3. Did you make sure that the logs you’re trying to run MultiQC on are the ones expected by the module in question? Check the module documentation and have a look at the example data used for CI tests.

If everything looks fine, then MultiQC probably needs extending to support your data. Tools have different versions, different parameters and different output formats that can confuse the parsing code. Please open an issue with your log files and we can get it fixed.

Error messages about mkl trial mode / licences

In this case you run MultiQC and get something like this:

$ multiqc .

Vendor:  Continuum Analytics, Inc.
Package: mkl
Message: trial mode EXPIRED 2 days ago

    You cannot run mkl without a license any longer.
    A license can be purchased it at: http://continuum.io
    We are sorry for any inconveniences.

    SHUTTING DOWN PYTHON INTERPRETER

The mkl library provides optimisations for numpy, a requirement of MatPlotLib. Recent versions of Conda have a bundled version which should come with a licence and remove the warning. See this page for more info. If you already have Conda installed you can get the updated version by running:

conda remove mkl-rt
conda install -f mkl

Another way around it is to uninstall mkl. It seems that numpy works without it fine:

conda remove --features mkl

Problem solved! See more here and here.

If you’re not using Conda, try installing MultiQC with that instead. You can find instructions here.

Locale Error Messages

Two MultiQC dependencies have been known to throw errors due to problems with the Python locale settings, or rather the lack of those settings.

MatPlotLib can complain that some strings (such as en_SE) aren’t allowed. Running MultiQC gives the following error:

multiqc --version
# ..long traceback.. #
 File "/sw/comp/python/2.7.6_milou/lib/python2.7/locale.py", line 443, in _parse_localename
   raise ValueError, 'unknown locale: %s' % localename
ValueError: unknown locale: UTF-8

Click can have a similar problem if the locale isn’t set when using Python 3. That generates an error that looks like this:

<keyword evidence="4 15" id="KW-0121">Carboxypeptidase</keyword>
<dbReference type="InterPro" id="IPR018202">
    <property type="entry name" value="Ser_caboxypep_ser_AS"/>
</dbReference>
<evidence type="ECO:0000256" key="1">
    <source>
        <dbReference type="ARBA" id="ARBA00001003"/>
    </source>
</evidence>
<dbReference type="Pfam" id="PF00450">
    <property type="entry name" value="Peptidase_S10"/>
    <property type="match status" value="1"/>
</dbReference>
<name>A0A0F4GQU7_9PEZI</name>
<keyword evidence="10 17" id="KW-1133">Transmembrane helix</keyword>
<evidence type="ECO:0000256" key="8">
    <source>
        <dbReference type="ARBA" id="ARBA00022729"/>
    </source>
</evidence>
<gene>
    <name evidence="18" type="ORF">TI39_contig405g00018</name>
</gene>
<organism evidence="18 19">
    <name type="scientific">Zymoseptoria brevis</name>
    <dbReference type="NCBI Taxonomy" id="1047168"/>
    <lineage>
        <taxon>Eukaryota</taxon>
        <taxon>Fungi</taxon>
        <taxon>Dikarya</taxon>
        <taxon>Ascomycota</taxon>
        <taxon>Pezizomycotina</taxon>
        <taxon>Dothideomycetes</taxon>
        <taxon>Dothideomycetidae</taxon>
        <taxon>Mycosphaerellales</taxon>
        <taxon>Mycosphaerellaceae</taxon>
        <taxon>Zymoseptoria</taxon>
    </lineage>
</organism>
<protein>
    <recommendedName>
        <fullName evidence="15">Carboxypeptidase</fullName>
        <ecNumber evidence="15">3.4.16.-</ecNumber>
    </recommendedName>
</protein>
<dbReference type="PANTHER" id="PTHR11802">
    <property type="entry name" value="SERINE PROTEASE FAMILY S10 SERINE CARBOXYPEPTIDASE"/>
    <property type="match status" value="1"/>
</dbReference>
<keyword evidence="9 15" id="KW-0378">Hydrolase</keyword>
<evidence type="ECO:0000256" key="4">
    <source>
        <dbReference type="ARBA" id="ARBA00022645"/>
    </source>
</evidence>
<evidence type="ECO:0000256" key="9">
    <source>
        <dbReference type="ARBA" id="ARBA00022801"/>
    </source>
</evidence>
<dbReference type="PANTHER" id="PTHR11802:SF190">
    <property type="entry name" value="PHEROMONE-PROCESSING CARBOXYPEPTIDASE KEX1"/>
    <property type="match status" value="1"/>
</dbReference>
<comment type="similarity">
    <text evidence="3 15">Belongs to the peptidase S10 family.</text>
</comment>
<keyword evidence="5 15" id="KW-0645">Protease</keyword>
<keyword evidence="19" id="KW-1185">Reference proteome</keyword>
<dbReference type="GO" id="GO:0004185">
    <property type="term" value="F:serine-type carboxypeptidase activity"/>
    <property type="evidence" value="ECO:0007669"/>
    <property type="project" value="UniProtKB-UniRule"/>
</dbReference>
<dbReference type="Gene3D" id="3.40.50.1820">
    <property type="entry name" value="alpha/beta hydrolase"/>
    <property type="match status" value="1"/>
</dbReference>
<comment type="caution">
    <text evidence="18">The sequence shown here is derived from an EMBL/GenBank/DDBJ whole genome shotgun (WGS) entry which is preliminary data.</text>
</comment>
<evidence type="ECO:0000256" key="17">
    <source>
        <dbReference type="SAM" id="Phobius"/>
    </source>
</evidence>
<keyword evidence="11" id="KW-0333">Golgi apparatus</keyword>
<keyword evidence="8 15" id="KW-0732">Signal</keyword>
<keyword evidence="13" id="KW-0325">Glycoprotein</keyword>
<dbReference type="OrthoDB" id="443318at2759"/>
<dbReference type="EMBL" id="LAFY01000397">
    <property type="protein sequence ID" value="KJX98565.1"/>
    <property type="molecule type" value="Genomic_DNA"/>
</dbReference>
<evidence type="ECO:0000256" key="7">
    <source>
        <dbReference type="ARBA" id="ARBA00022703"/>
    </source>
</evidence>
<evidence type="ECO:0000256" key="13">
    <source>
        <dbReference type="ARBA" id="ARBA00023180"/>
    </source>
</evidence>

# ..truncated traceback.. #
File "click/_unicodefun.py", line 118, in _verify_python3_env 'for mitigation steps.' + extra)
 
RuntimeError: Click will abort further execution because Python 3 was configured to use ASCII
as encoding for the environment.  Consult http://click.pocoo.org/python3/for mitigation steps.

You can fix both of these problems by changing your system locale to something that will be recognised. One way to do this is by adding these lines to your .bashrc in your home directory (or .bash_profile):

export LC_ALL=en_US.UTF-8
export LANG=en_US.UTF-8

Other locale strings are also fine, as long as the variables are set and valid.

No space left on device

If you’re running with very large datasets or have an unusually small temporary file storage location, you may run in to the following error:

  File "/usr/local/lib/python3.8/site-packages/multiqc/utils/util_functions.py", line 71, in write_data_file
    print( jsonstr.encode('utf-8', 'ignore').decode('utf-8'), file=f)
OSError: [Errno 28] No space left on device

This happens because MultiQC writes all output files to a temporary directory before moving them to their final location (depending on configuration, MultiQC can change its output filenames based on the data that it parses).

To solve this problem you can manually set the temp folder to another folder that has more space. This is best done with an environment variable which is understood by the base Python installation, TMPDIR.

For example:

export TMPDIR=/path/to/my/tmp

Note that you will have to do this in each session where you run MultiQC. To automatically apply it at every login, add the above line to your ~/.bashrc file.

Be aware that setting this could have unforeseen consequences as it could affect the behaviour of other tools.